What is the key to a lifetime of successful investing? People have all sorts of answers to that question, but I think that Warren Buffet’s answer is the best:
An investor needs to do very few things right as long as he or she avoids big mistakes.
Speculating on a bunch of unproven companies can certainly lead to enormous gains if they make it big, but it can also lead to some truly staggering losses. Imagine two hypothetical investors. Investor A speculates and has some very good years and some very bad years. For three years in a row his portfolio is up 50%, but then in the fourth year he loses 70% to a series of big mistakes. This cycle repeats itself over Investor A’s investing lifetime, about 40 years. Investor B, on the other hand, manages a 5% return each and every year for the full 40 years. Which investor does better in the end?
Given that 75% of the time Investor A manages a 50% return it would seem at first that he should blow away Investor B. But not so.
Because Investor A continually makes big mistakes his successes are almost completely canceled out. When you lose 50% of your portfolio you need a 100% gain just to get back to even, and this fact is working hard against Investor A. Investor B, on the other hand, never found the next big thing because he wasn’t looking. Instead, he was consistent and avoided making the same mistakes which Investor A made. And at the end of 40 years time he was much better off for it.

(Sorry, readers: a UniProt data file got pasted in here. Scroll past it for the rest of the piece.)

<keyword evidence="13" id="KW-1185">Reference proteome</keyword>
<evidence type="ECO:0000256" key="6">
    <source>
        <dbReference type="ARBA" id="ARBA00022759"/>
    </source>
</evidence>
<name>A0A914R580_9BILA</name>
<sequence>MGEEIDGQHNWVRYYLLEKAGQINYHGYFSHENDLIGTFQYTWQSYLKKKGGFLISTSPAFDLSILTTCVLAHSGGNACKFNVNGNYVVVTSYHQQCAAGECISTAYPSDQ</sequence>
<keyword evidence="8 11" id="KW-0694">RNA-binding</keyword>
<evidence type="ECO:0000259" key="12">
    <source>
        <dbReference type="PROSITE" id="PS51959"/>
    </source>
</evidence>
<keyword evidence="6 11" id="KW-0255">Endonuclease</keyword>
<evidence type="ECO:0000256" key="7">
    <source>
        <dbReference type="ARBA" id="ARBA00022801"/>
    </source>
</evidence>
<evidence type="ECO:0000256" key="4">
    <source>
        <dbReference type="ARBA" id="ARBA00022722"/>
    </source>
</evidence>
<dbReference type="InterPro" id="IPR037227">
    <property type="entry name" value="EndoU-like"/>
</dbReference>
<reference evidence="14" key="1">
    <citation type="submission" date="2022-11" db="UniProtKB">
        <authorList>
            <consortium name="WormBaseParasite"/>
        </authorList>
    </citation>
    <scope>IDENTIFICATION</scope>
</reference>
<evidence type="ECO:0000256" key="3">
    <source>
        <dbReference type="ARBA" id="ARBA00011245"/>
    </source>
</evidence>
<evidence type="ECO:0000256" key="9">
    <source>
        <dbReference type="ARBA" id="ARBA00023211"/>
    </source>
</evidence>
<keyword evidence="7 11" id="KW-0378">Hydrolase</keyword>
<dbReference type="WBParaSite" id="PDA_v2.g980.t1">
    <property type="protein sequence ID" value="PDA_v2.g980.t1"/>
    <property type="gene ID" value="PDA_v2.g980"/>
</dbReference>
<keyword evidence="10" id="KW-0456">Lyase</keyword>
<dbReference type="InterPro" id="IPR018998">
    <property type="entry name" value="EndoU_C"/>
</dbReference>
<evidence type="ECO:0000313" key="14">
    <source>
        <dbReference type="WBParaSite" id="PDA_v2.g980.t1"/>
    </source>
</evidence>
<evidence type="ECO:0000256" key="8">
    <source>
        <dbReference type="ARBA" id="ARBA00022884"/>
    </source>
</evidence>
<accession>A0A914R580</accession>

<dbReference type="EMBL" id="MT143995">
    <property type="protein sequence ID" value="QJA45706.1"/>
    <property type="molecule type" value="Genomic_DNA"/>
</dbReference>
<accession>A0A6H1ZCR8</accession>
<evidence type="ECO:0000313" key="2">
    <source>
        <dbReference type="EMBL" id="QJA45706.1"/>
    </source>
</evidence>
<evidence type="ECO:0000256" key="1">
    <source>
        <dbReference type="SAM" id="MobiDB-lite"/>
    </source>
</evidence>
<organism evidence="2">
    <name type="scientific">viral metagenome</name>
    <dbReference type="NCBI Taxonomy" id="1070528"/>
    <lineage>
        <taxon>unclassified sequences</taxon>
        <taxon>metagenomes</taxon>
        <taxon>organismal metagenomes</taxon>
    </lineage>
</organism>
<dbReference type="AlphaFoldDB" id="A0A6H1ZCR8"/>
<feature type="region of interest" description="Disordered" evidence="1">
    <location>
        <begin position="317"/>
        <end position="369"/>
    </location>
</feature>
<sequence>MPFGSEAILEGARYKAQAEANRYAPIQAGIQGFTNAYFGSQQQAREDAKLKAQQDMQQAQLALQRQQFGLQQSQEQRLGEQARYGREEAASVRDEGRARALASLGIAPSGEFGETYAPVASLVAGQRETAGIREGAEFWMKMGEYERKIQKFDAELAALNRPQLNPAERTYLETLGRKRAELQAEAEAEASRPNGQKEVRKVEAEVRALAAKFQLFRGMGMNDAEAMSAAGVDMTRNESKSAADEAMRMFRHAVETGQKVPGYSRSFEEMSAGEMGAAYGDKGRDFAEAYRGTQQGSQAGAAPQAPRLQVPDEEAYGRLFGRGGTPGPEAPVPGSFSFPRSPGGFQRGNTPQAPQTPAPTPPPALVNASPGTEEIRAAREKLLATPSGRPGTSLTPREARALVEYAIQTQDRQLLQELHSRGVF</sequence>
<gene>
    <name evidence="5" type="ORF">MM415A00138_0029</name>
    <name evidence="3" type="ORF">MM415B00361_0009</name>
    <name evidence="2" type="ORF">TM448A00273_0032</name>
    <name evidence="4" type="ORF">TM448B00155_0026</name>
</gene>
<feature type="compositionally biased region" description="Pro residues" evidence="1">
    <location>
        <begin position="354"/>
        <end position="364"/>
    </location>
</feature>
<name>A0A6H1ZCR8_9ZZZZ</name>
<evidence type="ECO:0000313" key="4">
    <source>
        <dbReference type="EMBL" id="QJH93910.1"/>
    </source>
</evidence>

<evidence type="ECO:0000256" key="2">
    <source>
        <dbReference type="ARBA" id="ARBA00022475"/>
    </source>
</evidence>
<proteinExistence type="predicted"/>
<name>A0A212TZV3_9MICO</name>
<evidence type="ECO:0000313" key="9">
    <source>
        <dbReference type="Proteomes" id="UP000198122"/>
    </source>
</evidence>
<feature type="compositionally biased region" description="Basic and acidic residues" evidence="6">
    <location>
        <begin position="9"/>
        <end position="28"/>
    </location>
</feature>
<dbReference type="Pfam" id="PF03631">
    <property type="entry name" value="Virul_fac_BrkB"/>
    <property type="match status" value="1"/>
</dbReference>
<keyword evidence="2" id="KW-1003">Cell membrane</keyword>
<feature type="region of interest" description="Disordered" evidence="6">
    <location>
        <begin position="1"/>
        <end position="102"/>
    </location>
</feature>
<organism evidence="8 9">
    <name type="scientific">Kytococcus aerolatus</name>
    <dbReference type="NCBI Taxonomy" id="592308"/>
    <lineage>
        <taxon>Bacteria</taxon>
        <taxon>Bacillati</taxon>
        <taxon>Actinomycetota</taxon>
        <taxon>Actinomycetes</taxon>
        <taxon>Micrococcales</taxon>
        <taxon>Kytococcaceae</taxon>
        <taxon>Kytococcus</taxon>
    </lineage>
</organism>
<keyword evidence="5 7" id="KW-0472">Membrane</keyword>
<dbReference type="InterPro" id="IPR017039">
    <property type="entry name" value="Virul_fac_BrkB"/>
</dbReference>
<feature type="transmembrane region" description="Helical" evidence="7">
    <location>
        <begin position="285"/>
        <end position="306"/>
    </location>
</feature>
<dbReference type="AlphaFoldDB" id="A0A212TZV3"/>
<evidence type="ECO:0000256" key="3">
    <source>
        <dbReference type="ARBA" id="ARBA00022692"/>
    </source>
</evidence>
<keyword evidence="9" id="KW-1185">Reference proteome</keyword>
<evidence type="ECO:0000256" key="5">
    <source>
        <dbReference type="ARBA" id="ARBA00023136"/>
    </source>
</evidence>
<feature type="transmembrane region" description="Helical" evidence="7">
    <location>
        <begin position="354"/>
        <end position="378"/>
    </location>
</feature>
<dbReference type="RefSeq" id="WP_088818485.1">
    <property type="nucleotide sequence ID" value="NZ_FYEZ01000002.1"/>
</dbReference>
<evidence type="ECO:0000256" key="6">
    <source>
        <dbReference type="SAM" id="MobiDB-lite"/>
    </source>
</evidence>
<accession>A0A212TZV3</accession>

How to avoid big mistakes
Warren Buffett talks a lot about moats, and for good reason. A moat is some kind of durable competitive advantage which allows a company to achieve above-average returns on capital in the long-term. Buying stock in companies with moats is generally a good idea, although overpaying for them can certainly lead to sub-par results. But they rarely lead to the horrifying results achieved by Investor A. And by the time they do it has typically been clear for a while that the moat has vanished.
Buying stock in companies that have no discernible competitive advantage can be fraught with danger. It can certainly lead to huge gains if the company is successful, but it can lead to huge losses as well. Take Groupon Inc (NASDAQ:GRPN), for example. The company partners with businesses to offer coupons for discounts on products and services, and was the first of the “daily deal” sites to gain prominence. Groupon Inc (NASDAQ:GRPN) IPO’d in 2011 at $20 per share, valuing the company at $15 billion at the time. The company had yet to turn a profit, but revenue was growing fast.